In Kosovo we had a very good working relationship with two elderly ladies from Save the Children. Their charitable projects consisted of repairing and renovating kindergartens. When each one was ready to open, there would generally be a dedication ceremony with school administration and local government officials in attendance. Our lady friends asked if we would like to take part, and we agreed to stage our children’s program with fun action songs in the local language, games, and meaningful theater at each dedication.
One day while visiting the ladies’ office, I overheard someone talking on the phone about how they had an allocation of money designated towards multi-ethnic teacher training, but time was running out, and if the money was not spent by the end of the month, they would lose it. They had the Albanian and Serbian teachers and school directors chosen to attend the training, but they had no one to present the seminar. I told him we could do that, since we were specialists in early education, and they were very thankful.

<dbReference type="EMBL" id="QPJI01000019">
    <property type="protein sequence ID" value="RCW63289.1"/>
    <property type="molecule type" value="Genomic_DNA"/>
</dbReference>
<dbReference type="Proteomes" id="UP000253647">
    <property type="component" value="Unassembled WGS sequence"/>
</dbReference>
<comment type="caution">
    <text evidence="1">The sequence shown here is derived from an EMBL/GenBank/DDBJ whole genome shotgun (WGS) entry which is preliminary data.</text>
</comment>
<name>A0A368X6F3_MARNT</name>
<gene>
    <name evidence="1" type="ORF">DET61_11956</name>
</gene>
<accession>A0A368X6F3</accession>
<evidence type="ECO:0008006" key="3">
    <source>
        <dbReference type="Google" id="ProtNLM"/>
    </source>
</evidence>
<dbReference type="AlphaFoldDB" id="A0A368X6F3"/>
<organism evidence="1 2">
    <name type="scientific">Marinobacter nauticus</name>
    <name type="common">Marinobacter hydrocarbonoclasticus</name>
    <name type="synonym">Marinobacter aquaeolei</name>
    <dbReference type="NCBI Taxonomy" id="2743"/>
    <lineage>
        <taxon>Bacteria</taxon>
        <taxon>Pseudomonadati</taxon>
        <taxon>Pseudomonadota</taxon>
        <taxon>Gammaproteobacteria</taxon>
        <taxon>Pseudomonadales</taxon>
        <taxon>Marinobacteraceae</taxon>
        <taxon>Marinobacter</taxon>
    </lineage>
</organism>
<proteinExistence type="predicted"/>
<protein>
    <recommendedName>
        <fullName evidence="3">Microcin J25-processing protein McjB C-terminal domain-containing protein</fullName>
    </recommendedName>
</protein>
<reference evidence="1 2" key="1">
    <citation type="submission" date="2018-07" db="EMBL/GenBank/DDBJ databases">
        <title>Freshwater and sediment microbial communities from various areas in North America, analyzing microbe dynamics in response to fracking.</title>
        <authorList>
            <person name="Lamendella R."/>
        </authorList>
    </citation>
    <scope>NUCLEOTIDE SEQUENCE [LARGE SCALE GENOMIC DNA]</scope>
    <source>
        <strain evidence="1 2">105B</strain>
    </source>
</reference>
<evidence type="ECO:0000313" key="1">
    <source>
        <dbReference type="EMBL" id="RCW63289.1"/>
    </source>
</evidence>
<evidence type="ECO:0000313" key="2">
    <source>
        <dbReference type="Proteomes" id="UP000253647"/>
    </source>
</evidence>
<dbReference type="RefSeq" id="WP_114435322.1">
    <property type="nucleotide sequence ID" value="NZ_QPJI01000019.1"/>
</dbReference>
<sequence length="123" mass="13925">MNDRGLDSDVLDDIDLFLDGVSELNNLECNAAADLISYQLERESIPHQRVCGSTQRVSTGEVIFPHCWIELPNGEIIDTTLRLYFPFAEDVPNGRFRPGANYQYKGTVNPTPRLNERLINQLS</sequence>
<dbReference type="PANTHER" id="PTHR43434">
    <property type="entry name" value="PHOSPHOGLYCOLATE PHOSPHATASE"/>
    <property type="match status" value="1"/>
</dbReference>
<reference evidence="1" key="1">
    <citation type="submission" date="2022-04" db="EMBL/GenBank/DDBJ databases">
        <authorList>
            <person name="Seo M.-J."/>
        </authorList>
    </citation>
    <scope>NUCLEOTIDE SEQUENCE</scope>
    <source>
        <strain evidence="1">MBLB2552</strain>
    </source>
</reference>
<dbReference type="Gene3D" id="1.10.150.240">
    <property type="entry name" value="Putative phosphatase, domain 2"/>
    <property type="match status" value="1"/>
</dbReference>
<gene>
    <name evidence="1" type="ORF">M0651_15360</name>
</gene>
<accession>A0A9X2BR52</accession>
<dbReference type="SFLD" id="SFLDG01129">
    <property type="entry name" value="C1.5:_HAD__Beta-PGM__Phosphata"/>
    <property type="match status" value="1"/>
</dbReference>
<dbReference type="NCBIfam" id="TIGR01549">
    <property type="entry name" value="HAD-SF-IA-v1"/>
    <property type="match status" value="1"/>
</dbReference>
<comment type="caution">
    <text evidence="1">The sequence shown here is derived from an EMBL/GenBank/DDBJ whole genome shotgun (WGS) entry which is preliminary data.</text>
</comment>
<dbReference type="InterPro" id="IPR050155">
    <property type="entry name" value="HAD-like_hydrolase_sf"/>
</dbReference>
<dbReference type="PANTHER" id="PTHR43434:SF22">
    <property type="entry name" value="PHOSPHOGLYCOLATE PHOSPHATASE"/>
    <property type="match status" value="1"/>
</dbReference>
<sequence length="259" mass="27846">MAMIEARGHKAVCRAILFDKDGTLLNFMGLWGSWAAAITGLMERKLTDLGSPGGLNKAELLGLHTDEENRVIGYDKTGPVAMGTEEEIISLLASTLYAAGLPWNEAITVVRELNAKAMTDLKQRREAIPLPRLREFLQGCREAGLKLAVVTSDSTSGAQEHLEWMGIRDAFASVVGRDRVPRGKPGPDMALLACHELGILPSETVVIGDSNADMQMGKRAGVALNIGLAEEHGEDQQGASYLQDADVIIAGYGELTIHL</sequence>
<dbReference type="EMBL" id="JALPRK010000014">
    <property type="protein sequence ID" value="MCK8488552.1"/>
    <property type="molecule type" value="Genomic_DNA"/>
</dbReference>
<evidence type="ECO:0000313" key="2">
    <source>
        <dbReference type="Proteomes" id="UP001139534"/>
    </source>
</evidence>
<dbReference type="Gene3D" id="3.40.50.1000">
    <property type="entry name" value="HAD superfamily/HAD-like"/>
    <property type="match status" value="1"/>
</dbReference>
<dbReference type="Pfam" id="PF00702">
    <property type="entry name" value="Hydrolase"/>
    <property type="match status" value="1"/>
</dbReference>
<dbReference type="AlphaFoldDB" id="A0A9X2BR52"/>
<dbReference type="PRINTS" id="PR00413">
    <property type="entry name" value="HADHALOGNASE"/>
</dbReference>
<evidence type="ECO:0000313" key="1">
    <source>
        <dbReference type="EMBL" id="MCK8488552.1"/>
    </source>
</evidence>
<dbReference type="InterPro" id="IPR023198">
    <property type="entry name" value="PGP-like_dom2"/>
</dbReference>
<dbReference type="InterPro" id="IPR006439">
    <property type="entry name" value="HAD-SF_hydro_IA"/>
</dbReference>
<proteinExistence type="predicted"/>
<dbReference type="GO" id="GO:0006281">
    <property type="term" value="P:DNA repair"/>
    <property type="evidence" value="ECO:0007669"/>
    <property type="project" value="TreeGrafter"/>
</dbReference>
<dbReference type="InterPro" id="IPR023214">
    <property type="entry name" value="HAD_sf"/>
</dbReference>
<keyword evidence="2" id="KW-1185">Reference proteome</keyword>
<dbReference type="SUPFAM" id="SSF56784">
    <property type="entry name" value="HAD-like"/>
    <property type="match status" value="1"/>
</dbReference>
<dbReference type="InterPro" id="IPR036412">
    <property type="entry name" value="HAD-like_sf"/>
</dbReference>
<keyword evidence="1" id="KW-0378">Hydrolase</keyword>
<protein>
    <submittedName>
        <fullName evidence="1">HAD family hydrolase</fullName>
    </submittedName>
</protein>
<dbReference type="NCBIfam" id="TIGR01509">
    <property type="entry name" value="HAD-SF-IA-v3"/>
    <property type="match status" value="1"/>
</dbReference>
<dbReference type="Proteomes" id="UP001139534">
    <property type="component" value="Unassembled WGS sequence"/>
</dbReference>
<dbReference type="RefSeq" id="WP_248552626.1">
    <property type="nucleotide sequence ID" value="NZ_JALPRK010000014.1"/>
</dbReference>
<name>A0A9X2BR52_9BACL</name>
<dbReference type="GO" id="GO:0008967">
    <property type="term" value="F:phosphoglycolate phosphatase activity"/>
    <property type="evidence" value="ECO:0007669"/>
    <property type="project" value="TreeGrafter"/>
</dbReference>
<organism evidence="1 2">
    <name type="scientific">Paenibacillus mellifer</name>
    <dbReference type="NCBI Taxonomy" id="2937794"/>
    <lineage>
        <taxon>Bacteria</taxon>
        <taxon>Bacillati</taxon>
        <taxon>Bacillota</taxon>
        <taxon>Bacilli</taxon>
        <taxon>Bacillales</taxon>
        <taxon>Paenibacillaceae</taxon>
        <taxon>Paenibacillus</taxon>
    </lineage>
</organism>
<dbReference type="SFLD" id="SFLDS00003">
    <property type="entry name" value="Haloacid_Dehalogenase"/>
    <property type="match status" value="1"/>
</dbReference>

It was a three day affair that would take place at a posh lake-front hotel in the touristic town of Ohrid in Macedonia, and would pay 400 euros each for three presenters, plus generous pay for our local Serbian translator who was one of our trainees. The venue needed to be in a neutral location like Macedonia in order to avoid any ethnic conflict between the attendees. At first the two groups would flock together, sitting separately from each other in the sessions and at meals. We identified this as a problem that needed to be resolved since the theme of the seminar was ethnic integration. So on the second day, as the attendees came in to the meeting room, we asked them to draw a number from the hat and to please sit in the designated place, thereby mixing the groups and breaking down the walls of division. Soon the numbers were no longer needed, as they were all voluntarily sitting with those from the opposite side, chatting together at meals, and learning that we are all the same at heart.